On the whole, the majority of this new legislation makes a lot of sense and should only help to improve customer satisfaction.
So what are you obligated to tell your customers?
This information should be easily available to your customers when they are completing their orders.
- Who you are. Your companies legal trading name and geographic address
- A basic rate telephone number. So numbers starting 01,02,03 or 07. 08 numbers have varying cost from mobiles until new OFCOM reforms are implemented
- A full summary of what is being ordered including delivery costs and any additional costs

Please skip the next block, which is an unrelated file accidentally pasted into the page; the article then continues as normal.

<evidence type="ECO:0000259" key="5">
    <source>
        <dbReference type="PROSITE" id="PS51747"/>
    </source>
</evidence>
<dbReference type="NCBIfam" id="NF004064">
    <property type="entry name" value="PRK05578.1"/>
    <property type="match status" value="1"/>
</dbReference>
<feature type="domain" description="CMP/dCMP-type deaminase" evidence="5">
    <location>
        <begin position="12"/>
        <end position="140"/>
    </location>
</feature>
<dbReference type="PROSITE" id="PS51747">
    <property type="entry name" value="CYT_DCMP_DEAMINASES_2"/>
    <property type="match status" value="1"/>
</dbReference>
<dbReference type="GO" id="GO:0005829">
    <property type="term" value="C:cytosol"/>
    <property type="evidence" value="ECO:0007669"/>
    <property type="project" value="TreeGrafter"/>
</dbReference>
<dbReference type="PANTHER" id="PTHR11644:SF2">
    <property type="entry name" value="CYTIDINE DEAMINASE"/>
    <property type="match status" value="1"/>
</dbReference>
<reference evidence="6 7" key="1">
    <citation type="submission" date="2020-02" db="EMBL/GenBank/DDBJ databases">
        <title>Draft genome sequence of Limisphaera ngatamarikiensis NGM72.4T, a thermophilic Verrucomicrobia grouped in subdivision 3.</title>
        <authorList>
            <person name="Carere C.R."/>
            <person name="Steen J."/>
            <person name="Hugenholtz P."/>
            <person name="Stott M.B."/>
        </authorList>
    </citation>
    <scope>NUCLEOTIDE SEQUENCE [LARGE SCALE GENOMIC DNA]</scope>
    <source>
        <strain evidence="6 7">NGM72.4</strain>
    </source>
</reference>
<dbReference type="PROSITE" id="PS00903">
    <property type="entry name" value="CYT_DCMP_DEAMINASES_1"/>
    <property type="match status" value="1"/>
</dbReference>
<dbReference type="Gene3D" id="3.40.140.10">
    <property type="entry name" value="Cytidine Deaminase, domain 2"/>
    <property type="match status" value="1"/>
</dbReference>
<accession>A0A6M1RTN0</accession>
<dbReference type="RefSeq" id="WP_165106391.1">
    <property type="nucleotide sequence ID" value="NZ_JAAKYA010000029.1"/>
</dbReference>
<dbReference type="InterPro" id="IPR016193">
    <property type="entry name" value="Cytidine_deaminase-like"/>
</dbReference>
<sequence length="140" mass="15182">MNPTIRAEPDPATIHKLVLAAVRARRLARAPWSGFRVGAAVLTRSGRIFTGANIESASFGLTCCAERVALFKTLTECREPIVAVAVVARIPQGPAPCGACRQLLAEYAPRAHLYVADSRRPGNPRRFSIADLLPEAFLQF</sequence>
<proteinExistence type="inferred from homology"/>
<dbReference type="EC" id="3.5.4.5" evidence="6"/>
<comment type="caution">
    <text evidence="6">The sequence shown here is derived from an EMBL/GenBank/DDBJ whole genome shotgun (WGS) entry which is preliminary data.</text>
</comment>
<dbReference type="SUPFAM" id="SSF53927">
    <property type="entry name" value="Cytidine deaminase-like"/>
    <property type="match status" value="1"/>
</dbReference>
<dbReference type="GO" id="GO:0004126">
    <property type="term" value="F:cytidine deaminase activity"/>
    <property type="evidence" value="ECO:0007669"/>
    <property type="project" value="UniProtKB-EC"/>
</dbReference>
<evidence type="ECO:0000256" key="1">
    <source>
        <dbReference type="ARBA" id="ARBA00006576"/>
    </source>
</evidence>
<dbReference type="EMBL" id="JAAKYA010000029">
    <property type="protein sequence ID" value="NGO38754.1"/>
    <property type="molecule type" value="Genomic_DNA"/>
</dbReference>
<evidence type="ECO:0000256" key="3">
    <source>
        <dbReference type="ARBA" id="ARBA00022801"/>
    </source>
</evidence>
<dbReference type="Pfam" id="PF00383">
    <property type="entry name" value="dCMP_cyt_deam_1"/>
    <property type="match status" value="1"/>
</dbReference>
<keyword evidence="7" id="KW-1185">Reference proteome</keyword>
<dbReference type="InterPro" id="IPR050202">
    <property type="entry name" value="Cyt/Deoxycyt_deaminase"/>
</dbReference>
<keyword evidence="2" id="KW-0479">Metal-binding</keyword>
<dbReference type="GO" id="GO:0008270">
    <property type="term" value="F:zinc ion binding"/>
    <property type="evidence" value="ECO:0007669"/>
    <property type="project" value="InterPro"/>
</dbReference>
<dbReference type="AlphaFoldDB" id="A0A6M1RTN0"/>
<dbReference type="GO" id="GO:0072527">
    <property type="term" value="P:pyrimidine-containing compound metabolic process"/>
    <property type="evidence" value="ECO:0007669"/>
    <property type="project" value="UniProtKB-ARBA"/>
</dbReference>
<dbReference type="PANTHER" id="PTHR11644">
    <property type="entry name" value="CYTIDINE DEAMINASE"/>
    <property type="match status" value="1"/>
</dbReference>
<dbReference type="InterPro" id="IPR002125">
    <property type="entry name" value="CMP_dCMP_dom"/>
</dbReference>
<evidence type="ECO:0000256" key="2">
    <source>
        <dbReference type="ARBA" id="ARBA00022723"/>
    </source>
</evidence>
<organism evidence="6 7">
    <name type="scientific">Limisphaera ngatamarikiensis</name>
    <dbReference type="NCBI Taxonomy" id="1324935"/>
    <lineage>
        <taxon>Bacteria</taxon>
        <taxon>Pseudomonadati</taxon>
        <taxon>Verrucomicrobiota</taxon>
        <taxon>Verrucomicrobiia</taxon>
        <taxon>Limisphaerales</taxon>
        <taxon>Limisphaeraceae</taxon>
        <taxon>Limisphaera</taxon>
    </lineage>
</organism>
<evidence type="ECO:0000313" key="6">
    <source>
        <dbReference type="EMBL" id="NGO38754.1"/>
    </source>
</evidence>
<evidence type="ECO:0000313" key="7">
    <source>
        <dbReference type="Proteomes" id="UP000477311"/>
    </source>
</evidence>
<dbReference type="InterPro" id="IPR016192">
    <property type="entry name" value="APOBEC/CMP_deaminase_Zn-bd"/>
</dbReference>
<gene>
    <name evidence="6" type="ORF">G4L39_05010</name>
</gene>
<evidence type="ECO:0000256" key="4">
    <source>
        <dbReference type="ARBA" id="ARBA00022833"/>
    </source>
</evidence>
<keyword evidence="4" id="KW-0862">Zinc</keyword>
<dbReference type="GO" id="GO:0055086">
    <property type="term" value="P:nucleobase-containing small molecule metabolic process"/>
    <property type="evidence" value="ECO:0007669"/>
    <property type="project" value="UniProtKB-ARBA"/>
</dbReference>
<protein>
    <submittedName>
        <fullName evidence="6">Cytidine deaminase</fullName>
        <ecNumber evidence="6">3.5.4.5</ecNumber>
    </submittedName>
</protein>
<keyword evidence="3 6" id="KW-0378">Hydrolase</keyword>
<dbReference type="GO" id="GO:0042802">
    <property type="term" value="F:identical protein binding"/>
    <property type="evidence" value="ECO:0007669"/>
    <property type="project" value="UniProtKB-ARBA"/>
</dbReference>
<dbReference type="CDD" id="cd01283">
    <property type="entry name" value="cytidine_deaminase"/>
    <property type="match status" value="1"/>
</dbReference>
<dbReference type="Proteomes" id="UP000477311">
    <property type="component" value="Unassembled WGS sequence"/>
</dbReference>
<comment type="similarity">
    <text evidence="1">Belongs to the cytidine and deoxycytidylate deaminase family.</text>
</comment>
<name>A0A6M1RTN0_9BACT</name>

- Returns policy including a link to a standard form and details of any cost implications of returns
- Where the sale is of a service, a clear indication of how long the service will be delivered
- Where the sale is digital goods, full details of requirements and DRM
If your eCommerce site is already live you will want to go and review it carefully. While you are at it, you may as well review all your policy documents to ensure they meet these new rules. Pay particular attention if you are using off-the-shelf solutions, as these may not be designed with EU regulations in mind. If you are using a bespoke platform, get in touch with your developers to help implement the changes.
If you are still in the process of designing and developing your site make sure these requirements are met by your specification. And if you are unsure about any of this you are more than welcome to drop us a line.